Working people must pay for government mistakes

Jim Sutherland’s criticism of the protests by students and the working people of Quebec amounts to nothing more than name-calling. The decision by the Liberal government of Jean Charest to raise student tuition fees is not the whim of a politician, not an isolated phenomenon. It is part of a widespread pattern across the globe, a generalized attack on the living standards of working class people.

Re: Quebec protestors by Jim Sutherland, Red Deer Advocate, May 23.

Jim Sutherland’s criticism of the protests by students and the working people of Quebec amounts to nothing more than name-calling.

The decision by the Liberal government of Jean Charest to raise student tuition fees is not the whim of a politician, not an isolated phenomenon. It is part of a widespread pattern across the globe, a generalized attack on the living standards of working class people.

The crises of the capitalist system (Jim will remember the great banking crash and subsequent state bailout of 2007-2008) is the force behind the drive to push back the modest economic and democratic gains achieved by workers in the post war period from 1948 to 1974.

Working people are being made to pay for the bank bailout debts incurred by the state: this is translated into cuts in wages, pensions, living standards, the social wage and increased student fees.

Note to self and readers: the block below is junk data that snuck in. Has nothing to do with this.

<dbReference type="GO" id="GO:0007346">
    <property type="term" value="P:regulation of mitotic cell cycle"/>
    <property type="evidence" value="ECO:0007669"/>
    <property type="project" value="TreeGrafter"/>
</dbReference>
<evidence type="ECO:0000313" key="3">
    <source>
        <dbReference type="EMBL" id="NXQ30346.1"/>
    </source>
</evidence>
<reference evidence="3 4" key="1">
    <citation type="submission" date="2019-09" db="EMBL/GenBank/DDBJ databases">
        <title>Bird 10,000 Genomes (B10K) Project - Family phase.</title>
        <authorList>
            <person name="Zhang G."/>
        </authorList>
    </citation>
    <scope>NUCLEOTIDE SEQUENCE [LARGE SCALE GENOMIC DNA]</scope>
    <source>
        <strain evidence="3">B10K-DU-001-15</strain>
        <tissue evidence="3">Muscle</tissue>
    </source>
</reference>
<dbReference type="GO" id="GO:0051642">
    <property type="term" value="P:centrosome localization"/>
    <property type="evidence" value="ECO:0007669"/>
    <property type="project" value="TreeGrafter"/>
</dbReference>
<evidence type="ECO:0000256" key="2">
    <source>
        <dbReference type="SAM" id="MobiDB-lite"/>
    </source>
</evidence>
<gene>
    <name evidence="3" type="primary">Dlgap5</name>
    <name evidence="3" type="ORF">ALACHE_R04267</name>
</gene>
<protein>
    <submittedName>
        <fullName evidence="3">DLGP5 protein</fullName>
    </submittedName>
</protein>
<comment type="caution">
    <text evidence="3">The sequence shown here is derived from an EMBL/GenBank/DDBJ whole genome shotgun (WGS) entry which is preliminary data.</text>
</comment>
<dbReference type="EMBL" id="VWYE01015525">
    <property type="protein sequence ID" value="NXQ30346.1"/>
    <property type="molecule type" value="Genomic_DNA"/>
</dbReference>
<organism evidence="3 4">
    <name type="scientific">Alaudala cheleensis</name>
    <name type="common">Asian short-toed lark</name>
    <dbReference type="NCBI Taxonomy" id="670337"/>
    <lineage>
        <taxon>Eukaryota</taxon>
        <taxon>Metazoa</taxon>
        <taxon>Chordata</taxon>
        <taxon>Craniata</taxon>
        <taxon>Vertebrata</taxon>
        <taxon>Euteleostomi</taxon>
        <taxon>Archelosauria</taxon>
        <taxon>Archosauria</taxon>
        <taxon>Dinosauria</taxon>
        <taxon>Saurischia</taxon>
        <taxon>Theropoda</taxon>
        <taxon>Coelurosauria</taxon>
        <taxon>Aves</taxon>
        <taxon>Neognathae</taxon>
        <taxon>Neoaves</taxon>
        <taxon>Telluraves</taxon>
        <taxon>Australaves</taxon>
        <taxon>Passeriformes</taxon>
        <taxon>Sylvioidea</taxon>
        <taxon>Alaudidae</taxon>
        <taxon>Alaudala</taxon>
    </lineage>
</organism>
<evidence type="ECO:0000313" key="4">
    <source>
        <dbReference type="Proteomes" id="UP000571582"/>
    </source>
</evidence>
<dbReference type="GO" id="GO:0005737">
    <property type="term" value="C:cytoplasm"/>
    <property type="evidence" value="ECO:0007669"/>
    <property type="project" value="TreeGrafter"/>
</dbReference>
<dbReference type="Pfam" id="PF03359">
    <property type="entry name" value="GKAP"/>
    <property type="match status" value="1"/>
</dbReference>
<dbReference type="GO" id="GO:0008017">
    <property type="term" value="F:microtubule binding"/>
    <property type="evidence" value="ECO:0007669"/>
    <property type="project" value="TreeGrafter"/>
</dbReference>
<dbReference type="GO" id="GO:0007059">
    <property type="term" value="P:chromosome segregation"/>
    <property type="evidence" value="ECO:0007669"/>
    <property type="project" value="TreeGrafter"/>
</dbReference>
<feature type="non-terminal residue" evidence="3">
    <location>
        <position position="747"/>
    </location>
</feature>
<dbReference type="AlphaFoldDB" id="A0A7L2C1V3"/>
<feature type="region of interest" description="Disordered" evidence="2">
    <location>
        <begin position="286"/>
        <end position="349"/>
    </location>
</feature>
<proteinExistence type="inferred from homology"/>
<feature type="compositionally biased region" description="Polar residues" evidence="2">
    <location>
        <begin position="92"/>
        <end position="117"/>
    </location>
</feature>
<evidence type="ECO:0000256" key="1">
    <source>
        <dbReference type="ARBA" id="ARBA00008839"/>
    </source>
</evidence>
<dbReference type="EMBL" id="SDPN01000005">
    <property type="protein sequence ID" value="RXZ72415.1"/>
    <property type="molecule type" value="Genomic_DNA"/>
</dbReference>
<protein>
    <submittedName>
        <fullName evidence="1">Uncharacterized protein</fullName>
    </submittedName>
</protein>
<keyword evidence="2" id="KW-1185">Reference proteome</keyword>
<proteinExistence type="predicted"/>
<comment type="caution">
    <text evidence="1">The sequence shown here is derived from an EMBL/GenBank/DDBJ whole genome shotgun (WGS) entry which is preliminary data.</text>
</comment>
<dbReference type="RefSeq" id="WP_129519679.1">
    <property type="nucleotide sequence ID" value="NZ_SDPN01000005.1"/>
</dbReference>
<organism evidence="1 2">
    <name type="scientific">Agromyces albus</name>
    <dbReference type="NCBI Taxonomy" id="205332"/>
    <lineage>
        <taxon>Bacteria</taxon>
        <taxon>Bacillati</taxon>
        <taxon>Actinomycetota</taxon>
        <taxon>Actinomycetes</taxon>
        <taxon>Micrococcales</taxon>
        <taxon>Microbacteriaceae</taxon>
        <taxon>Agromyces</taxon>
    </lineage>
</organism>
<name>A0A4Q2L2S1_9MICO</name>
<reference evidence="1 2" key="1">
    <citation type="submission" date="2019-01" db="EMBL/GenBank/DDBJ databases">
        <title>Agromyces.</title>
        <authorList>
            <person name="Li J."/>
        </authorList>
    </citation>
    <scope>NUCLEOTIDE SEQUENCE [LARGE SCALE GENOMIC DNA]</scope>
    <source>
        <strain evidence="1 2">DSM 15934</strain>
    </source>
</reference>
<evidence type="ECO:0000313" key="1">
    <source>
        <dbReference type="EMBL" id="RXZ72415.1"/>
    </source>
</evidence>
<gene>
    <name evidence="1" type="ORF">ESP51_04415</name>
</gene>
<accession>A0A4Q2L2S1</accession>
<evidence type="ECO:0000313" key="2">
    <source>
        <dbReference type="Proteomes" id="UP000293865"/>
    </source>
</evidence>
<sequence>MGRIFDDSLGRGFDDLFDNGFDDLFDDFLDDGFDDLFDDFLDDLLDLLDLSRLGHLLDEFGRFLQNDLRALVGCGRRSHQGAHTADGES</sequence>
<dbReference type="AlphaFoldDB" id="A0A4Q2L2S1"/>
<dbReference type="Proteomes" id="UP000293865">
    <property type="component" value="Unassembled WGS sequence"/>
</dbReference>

The power of the state is being used to achieve these ends, as demonstrated by the vicious police attacks in Quebec against demonstrators and non-demonstrators alike. State power includes the use of the law, which is illustrated by Bill 78 a draconian move against civil rights and the democratic right to protest.

Workers across Canada are suffering cuts in their wages and pensions; the Conservative government will pass legislation against the striking Canadian Pacific Railway workers as they did against the workers of Air Canada and the post office.

At the same time, the banks report huge profits. The Canadian Tory government gave over $125 billion to the banks in bailout money.

The universities in Quebec may be closed but students and workers are receiving a first-rate education in the role of the state.

The present system is unable to provide secure jobs, free education, free health care, affordable housing and retirement at 60 on a living wage.

The NDP must actively support both students and workers while campaigning for a democratic, planned, socialist society.

Keith Norman Wyatt

Innisfail NDP

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